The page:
H.R.291 - Missing Service Personnel Act of 1993103rd Congress (1993-1994)
|Sponsor:||Rep. Murphy, Austin J. [D-PA-20] (Introduced 01/05/1993)|
|Committees:||House - Armed Services|
|Latest Action:||04/14/1994 Re-referred to the Subcommittee on Oversight and Investigations. (All Actions)|
This bill has the status Introduced
Here are the steps for Status of Legislation:
Summary: H.R.291 — 103rd Congress (1993-1994)All Bill Information (Except Text)
Introduced in House (01/05/1993)
Missing Service Personnel Act of 1993 - Requires the responsible armed forces commander, after receiving notice that a person under his command is missing, to conduct an informal investigation to determine such person's whereabouts and, if appropriate, to place such person in a missing status.
Provides for the convening of boards of inquiry to: (1) investigate evidence relating to the disappearance of a person; (2) recommend whether to continue such person in a missing status or make a finding that such person has deserted, is absent without leave, or is dead; and (3) report its recommendations and findings.
Provides for the convening of a board of further inquiry, if a board of initial inquiry recommends that such person be continued in a missing status.
Directs the Secretary concerned, upon the written request of a member of the immediate family of a missing person who, before the date of the enactment of this Act, was determined by the Secretary to be dead, to: (1) convene a board of further inquiry to determine whether such finding of death should be upheld or such person should be placed in a missing status; and (2) report its findings.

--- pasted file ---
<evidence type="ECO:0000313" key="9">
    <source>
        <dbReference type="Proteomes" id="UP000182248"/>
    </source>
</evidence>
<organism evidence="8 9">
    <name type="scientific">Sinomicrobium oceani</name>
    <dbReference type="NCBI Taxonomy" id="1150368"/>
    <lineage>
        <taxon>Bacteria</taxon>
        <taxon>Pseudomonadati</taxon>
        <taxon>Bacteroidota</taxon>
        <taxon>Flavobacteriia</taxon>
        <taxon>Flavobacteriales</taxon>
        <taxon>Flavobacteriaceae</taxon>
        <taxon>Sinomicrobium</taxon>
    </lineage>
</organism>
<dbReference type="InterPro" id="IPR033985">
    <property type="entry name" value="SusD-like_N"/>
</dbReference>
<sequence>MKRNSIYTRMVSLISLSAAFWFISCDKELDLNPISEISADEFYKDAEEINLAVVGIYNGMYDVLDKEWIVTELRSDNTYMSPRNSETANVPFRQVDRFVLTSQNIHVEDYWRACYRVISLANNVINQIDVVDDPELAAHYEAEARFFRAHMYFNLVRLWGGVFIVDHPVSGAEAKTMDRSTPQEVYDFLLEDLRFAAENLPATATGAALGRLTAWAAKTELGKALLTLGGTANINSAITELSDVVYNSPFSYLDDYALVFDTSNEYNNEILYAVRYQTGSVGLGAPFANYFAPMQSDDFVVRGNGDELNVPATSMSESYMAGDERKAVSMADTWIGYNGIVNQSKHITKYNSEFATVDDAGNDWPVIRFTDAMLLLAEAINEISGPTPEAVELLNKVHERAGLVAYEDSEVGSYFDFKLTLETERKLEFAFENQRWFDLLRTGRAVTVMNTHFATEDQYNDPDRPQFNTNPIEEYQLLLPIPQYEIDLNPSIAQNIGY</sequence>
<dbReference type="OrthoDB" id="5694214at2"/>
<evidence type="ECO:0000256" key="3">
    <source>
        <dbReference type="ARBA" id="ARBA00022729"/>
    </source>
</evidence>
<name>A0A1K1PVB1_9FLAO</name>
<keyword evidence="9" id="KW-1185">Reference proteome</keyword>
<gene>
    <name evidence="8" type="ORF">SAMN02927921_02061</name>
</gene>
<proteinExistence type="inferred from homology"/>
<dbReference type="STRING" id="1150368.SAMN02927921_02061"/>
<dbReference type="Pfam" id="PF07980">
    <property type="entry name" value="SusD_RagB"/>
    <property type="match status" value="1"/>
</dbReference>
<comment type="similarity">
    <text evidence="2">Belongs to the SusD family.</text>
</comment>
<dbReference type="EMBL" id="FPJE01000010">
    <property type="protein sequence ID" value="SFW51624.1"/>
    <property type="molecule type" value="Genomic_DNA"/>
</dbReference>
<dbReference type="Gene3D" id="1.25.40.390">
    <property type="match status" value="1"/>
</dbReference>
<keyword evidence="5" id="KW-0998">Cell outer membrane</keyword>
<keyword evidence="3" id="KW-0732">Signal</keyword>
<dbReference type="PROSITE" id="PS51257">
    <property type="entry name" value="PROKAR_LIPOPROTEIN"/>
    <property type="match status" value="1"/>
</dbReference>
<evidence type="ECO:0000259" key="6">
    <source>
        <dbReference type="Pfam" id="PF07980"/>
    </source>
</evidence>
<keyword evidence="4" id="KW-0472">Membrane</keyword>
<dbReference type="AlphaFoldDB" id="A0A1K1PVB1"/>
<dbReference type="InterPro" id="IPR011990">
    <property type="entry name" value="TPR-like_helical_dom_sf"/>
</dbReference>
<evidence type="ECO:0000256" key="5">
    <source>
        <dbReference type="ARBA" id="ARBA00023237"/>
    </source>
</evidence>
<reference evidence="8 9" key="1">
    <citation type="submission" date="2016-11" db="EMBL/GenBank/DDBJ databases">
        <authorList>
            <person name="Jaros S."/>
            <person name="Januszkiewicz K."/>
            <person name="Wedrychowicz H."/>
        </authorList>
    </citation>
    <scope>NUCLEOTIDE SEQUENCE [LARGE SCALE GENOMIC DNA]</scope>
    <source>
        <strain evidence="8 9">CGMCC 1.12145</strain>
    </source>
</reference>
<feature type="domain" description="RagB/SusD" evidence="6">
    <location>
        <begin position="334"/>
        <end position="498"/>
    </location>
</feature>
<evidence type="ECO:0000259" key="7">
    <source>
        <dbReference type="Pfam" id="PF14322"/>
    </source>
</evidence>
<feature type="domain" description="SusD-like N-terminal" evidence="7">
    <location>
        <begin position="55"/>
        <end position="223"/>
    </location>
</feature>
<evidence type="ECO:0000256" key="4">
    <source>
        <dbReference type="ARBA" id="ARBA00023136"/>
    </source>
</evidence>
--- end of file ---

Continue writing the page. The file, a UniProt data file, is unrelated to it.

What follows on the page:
Requires the Secretary, within three years after a board of further inquiry recommends a missing status for any person, to reconvene such board to review such status.
Directs the Secretary to invite each member of the immediate family of the missing person to board meetings unless attendance would place such member in danger. Prohibits any such board from declaring a missing person dead unless: (1) evidence other than the passage of a period of fewer than 50 years suggests that such person is dead; (2) no evidence which reasonably suggests that such person is alive is in the possession of the Government; (3) Government representatives have made a complete search of the area where such person was last seen (unless the United States is not granted access to such area); and (4) Government representatives have checked the records of the government or entity having control over the area where such person was last seen (unless the Government is not granted access to such records).
Provides for judicial review of determinations of death.
Sets forth penalties for knowingly withholding information pertaining to a missing person from that person's personnel file. Requires the Secretary concerned to make the contents of such file available to a member of the immediate family of such person upon written request.